Do You Have Low Progesterone?

What is Progesterone?

Low progesterone is more common than you may think. If you’ve been dealing with changes to your mood, weight gain, low basal body temperatures, recurrent miscarriages or irregularities in your menstrual cycle, then you might have low progesterone without realizing it.

​Finding out if you have low progesterone is important because progesterone (along with estradiol/estrogen) help maintain and keep in balance other hormone systems in your body.

Progesterone is also extremely important when it comes to maintaining a healthy pregnancy. It is a hormone dominant in the last half of your menstrual cycle (luteal phase) to help thicken the lining of the uterus in preparation for implantation. Without adequate amounts of progesterone, your body does not have the ability to thicken the lining of the uterus, and therefore infertility and/or miscarriage are common. A low progesterone level accounts for 3-10% of the infertility cases, and 35% of miscarriage cases and is known within the medical community as a Luteal Phase Defect/Dysfunction (LPD).

Symptoms of Low Progesterone

Symptoms of low progesterone levels include:

  • fatigue
  • headaches
  • irregular periods
  • night sweats
  • hot flashes
  • mood swings
  • breast tenderness
  • anxiety

However there are also other, less common, symptoms of low progesterone hormone levels, such as:

  • Breast or endometrial cancer
  • Gum disease
  • Brittle nails

What causes low progesterone?


One of the main causes of low progesterone is chronic or prolonged stress. Your adrenal glands produce cortisol in times of stress (as part of your fight-flight response). However, when you don’t give your body the time to recover, over-stimulation will lead to adrenal fatigue or exhaustion, and cortisol begins to plummet. So how can it make more cortisol? Answer: Progesterone.Your body actually “steals” progesterone to make more, and so treating the stress issue is a major step in recuperating from low progesterone.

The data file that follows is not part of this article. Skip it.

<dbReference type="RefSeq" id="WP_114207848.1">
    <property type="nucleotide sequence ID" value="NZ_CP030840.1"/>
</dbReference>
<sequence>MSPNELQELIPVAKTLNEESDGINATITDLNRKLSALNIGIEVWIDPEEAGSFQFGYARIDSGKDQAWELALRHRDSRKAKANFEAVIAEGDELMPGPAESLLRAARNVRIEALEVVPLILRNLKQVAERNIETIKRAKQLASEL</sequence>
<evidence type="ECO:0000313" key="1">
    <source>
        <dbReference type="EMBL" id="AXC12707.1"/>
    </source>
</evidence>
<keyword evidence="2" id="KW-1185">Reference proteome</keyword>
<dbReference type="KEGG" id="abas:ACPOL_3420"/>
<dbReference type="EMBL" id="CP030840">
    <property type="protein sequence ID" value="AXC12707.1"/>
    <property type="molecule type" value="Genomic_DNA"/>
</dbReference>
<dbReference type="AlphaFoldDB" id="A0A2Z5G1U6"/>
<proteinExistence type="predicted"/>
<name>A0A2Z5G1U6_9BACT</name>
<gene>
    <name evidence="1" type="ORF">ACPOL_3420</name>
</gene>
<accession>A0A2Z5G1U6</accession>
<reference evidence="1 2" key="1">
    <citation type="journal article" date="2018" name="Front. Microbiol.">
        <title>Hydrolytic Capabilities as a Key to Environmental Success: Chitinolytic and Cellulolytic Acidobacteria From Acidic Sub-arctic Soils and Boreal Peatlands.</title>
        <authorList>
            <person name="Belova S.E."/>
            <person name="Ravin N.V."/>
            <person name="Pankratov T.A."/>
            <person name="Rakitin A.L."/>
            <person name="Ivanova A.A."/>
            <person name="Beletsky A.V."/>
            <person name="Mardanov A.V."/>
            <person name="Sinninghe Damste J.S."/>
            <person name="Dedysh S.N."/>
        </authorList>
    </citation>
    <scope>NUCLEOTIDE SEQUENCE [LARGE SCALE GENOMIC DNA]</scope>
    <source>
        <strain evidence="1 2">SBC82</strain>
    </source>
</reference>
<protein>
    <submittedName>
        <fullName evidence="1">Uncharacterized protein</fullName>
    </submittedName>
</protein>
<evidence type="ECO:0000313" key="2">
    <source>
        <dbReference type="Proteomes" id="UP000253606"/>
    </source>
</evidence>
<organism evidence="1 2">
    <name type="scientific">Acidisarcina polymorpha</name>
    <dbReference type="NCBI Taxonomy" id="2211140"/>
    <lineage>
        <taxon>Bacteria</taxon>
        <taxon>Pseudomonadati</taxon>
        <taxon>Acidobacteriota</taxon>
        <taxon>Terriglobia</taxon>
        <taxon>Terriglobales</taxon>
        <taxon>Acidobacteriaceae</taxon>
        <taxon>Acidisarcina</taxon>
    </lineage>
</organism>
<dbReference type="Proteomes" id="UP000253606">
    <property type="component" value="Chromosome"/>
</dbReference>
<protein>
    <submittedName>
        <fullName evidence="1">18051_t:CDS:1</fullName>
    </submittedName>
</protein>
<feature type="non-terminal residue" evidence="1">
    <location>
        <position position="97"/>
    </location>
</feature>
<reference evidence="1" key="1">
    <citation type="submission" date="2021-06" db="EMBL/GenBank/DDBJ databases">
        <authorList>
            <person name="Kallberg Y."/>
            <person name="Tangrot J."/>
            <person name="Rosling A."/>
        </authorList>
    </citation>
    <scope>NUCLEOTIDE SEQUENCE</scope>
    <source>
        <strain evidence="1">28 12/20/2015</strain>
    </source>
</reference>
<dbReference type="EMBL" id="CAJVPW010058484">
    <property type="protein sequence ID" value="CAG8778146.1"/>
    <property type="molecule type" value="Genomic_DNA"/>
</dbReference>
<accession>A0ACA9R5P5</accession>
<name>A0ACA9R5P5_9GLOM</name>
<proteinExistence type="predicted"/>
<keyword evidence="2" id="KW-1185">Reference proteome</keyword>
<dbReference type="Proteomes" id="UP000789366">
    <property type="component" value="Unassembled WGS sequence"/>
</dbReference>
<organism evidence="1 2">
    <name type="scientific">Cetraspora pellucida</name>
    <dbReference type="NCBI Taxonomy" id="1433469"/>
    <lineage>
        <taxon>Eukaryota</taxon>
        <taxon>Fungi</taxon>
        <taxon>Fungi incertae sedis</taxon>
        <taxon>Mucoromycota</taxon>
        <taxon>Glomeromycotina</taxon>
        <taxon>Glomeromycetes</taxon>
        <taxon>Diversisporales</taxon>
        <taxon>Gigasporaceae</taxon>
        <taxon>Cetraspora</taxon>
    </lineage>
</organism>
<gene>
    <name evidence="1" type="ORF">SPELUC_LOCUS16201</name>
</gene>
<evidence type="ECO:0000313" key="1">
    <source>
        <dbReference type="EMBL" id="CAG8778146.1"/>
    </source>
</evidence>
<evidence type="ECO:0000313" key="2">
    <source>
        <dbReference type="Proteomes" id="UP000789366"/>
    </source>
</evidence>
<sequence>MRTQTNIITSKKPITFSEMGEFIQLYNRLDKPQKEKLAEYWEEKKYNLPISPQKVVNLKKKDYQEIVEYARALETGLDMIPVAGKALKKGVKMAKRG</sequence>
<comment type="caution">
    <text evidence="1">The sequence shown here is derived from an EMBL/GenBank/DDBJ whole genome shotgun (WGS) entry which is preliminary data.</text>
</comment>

What kind of stress are we referring to?

Stress can be emotional, mental or physical. Not sleeping enough, eating poorly, diet restriction, chronic exercise, toxin overload, trauma and low immunity can all contribute to this physical stress. Stress, alcohol, caffeine, and sugar can also contribute to deficiencies in Magnesium, Zinc and B6 which are required for progesterone production.

It seems that emotional stress, such as rejection from peers or social stress, impacts progesterone more than other types of stress. Regardless of the source of your stress, the bottom line is that it must be treated. That means it needs to be eliminated (if possible).


Adequate thyroid hormone and function are required for both regular ovulation and progesterone production in the body.

Specifically, studies have linked T3 thyroid hormone (the active thyroid hormone) to the release and cycle of healthy progesterone levels. 

You already know that stress will lead to low progesterone, so now we have a stress-thyroid-low progesterone connection. ​

Poor Diet

High-fat diets have been linked to high estrogen levels. Anorexia nervosa, bulimia nervosa, and binge eating all encourage stress hormone production. As aforementioned, stress hormones disrupt reproductive hormone production. Furthermore, having excessively low or high body weight can halt ovulation and subsequent progesterone production.

Extreme Exercise